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The Checkup
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Posted at 06:30 PM ET, 06/07/2012

Pros and cons of spinal manipulation

For people suffering from neck pain or low-back pain, having a physical therapist or chiropractor adjust the spine can provide exquisite relief.

But there’s controversy as to whether spinal manipulation is the best way to treat neck and back pain – and whether the practice actually is dangerous.

Experts on both sides of the issue duked it out at bmj.com Thursday afternoon, with Benedict Wand of the school of physiotherapy at University of Notre Dame Australia arguing against spinal ma­nipu­la­tion, and David Cassidy of the division of epidemiology at the University of Toronto’s Dalla Lana School of Public Health arguing in its favor.

Spinal manipulation is the application of “thrusts” to the low back (or lumbar spine) or neck (cervical spine) to relieve pain.

In short, Wand and his colleagues say spinal manipulation hasn’t been shown to confer lasting benefit, that other interventions (such as having the patient exercise or take pain-relief medications) work at least as well if not better. That meager benefit to the patient, Wand maintains, doesn’t justify the risk (albeit a small one) of stroke and other neurovascular injuries the procedure poses.

Cassidy and his colleagues beg to differ. They write that patients seek and benefit from the pain relief spinal manipulation affords and that research supports including the procedure in the menu of treatment options. Cassidy also points out that strokes that occur after manipulations may result from underlying conditions that also cause the neck pain for which the patient sought treatment in the first place; that would suggest the spinal adjustment itself didn’t cause those strokes. He says the procedure should continue to be offered even as more research into its safety and efficacy is conducted.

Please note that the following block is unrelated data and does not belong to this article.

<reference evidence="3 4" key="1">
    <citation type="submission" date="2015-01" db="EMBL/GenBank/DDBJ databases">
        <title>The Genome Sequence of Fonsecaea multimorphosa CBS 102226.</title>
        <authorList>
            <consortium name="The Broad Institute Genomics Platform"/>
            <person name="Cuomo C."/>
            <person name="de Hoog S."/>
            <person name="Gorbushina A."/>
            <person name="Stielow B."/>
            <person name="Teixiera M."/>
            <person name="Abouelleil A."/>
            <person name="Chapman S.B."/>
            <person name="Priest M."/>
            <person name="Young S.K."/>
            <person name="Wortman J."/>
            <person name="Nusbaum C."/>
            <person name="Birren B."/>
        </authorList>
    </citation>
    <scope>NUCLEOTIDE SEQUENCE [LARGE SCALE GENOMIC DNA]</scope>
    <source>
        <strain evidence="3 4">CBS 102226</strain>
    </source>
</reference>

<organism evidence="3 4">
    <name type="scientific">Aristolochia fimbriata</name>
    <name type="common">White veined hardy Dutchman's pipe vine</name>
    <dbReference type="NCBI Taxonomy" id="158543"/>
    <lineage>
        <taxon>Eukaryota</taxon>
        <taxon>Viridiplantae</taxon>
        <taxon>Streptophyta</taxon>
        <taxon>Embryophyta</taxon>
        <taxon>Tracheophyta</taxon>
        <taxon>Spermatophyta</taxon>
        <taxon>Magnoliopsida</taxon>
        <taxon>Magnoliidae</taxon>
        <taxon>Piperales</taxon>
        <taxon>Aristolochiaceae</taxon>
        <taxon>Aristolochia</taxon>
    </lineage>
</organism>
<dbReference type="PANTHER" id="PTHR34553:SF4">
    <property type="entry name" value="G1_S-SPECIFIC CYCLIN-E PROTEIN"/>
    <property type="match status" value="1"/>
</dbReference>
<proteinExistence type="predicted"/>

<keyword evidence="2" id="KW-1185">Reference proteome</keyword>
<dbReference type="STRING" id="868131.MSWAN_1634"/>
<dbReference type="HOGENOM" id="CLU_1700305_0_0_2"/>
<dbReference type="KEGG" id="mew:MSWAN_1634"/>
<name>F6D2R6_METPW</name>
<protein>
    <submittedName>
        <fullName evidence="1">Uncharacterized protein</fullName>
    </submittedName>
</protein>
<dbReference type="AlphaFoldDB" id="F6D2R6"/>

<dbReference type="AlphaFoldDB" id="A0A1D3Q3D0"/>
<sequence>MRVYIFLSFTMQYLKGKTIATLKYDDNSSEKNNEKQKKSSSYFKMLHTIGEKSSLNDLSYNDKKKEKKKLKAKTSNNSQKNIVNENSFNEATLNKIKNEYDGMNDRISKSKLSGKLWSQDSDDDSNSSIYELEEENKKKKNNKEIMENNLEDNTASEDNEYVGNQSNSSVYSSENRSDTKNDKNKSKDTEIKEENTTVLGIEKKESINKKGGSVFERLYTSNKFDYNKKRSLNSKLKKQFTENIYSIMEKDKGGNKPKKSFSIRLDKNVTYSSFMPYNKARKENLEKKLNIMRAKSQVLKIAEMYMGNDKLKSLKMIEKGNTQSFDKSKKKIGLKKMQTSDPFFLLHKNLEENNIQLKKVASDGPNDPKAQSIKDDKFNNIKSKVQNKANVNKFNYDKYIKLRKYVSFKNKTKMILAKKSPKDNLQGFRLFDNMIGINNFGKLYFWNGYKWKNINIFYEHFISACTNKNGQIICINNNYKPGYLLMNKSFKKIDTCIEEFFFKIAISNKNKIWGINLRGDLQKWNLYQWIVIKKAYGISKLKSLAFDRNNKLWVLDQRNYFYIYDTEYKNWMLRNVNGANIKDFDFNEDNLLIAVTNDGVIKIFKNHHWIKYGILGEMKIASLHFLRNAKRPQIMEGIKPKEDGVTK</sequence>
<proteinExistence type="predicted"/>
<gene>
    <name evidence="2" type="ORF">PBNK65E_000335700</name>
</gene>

The American Chiropractic Association updated its policy regarding spinal manipulation in 2003. That policy notes that the procedure has a good track record but is only safe when performed by highly trained chiropractors. But the statement’s major message is that more research is warranted.

(In a related controversy, two states – Washington and Arkansas – prohibit physical therapists from performing spinal manipulations. The American Physical Therapy Association argues that its members are well trained in performing the procedure and have a good safety record and says spinal manipulation should remain part of the physical therapist’s treatment arsenal.)

The debate is an excellent example of how frustrating and confusing medical research can be. We patients want clear guidance based on conclusive evidence, but when the studies are conflicting or their findings fuzzy, the medical community is left to sort out the science as well as it can.

What’s your opinion? Do you depend on this procedure to ward off neck pain? Or do you avoid it for fear it may cause a stroke?

By Jennifer Huget  |  06:30 PM ET, 06/07/2012

Tags:  spinal manipulation, chiropractric, physical therapy

 
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